Tuesday, November 27, 2012

The Man from Snowy River (Aussie bush life)

In my Town and Country blog-post of 18th December 2011, I noted some of the cultural differences between townies and country folk, from my own experience. The post was prompted by an English newspaper report of a speed-castration contest (of lambs, of course; what else would it be?). Two of the contestants had become sick, and I marvelled that my father had never gotten sick whenever he pulled lambs’ balls off with his teeth.

To put food on the table, Dad killed a sheep every ten days, and we ate mutton three meals a day every day. I remember the violence of the killing – SAS-style, I guess: head jerked up from behind to expose the throat to the knife and allow the blood to gush out. The body was hung upside-down on a hook to let the rest of the blood leak out. In town, we bought from a butcher. Nowadays, meat is pre-packaged by supermarkets. (And sometimes it probably isn’t meat at all!)

In towns, dogs are either house-pets or yard-dogs; pets have no duties except to love their human gods, yard-dogs have to keep the neighbours awake all day and as much of the night as they can manage. Country dogs’ terms of employment require them to be slave-drivers – the slaves being the sheep and cattle belonging to the boss. The same distinction applies to horses. In towns, they’re pets. In the country, they’re house-slaves, duty-bound to accompany their masters whenever called upon.

Only once in my life was I allowed to ride my Dad’s horse. She was a huge beast, who accepted only one master. She shuddered with shame when I hit the saddle, aged nine and small for my age. Dad held her head and gently explained the circumstances to her. The dog and I were deputised to escort a few hundred sheep to the railway siding a few miles away, to be shipped off to the butcher.

The dog could have done it by itself, and pretty much did. My control of dogs was severely handicapped by my inability to whistle. What an embarrassment for a country boy! On this occasion I shouted instructions, which the dog cheerfully ignored as it went about its familiar business. I just sat and prayed that Big Bess would forget I was up there; and maybe she did forget, at that.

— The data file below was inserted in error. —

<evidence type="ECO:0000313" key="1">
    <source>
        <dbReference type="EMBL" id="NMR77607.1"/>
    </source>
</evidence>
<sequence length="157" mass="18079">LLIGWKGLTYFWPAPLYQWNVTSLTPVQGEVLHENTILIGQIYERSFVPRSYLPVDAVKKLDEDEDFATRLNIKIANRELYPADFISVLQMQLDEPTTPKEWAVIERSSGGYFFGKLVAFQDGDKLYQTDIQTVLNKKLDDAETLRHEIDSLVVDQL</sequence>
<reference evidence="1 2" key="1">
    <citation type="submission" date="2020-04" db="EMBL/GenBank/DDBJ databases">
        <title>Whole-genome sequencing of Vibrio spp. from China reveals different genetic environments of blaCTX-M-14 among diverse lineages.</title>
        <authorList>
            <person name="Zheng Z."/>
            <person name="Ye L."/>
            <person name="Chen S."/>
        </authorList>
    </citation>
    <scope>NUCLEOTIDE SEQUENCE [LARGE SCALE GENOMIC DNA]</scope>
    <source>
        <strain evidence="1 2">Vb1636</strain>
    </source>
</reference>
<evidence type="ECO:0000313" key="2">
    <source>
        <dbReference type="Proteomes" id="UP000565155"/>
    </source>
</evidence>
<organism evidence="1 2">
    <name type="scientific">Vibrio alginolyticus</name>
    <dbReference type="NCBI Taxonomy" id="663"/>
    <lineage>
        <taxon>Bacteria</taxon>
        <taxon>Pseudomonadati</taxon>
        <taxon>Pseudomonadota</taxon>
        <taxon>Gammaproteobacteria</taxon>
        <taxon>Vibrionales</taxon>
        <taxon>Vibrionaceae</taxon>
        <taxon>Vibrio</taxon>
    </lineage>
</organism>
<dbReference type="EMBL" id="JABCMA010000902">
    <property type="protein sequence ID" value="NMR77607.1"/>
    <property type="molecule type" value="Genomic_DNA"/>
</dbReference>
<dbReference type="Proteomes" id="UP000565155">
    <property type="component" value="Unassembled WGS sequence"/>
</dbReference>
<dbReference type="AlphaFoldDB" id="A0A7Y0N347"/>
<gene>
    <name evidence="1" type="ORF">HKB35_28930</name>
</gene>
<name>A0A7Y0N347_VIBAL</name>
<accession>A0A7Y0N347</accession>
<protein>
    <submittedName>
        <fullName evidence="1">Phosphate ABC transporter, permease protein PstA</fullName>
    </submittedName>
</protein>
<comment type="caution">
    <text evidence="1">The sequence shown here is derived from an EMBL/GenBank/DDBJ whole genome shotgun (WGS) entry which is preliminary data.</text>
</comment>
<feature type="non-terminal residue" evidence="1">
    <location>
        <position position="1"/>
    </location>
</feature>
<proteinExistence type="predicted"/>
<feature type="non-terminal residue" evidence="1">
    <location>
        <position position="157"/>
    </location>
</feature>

If I’d been on my own horse I’d have cantered up and down the mob pretending to know what I was doing, which would have mucked up the dog’s agenda. I’d have been no less use if I’d galloped up and down the road behind us. 

Actually, one never did gallop much, strange to say, because in our part of Australia the land was pock-marked with depressions large and deep enough to be dangerous to galloping horses. Even dingo-hunts (adults only) were done at nothing more than a fastish canter.

Occasionally, after school, some of us would pretend we were The Man From Snowy River and charge headlong through copses with fallen trees underfoot. That was fun, until Bryan broke his arm trying to squeeze between two trees that were too close together. The Man From Snowy River was the hero of our favourite action poem, a role-model for Australia’s bush horsemen. 

Through the stringy barks and saplings, on the rough and broken ground,
Down the hillside at a racing pace he went;
And he never drew the bridle till he landed safe and sound
At the bottom of that terrible descent.

It’s an exciting description, and impossible to recite properly without bending your body to the rhythm of the ride. My Dad knew all the words, but would never recite it in public. It was an unrealistic description, anyway. Galloping downhill over fallen trees would be suicide for both man and horse, on a loose rein.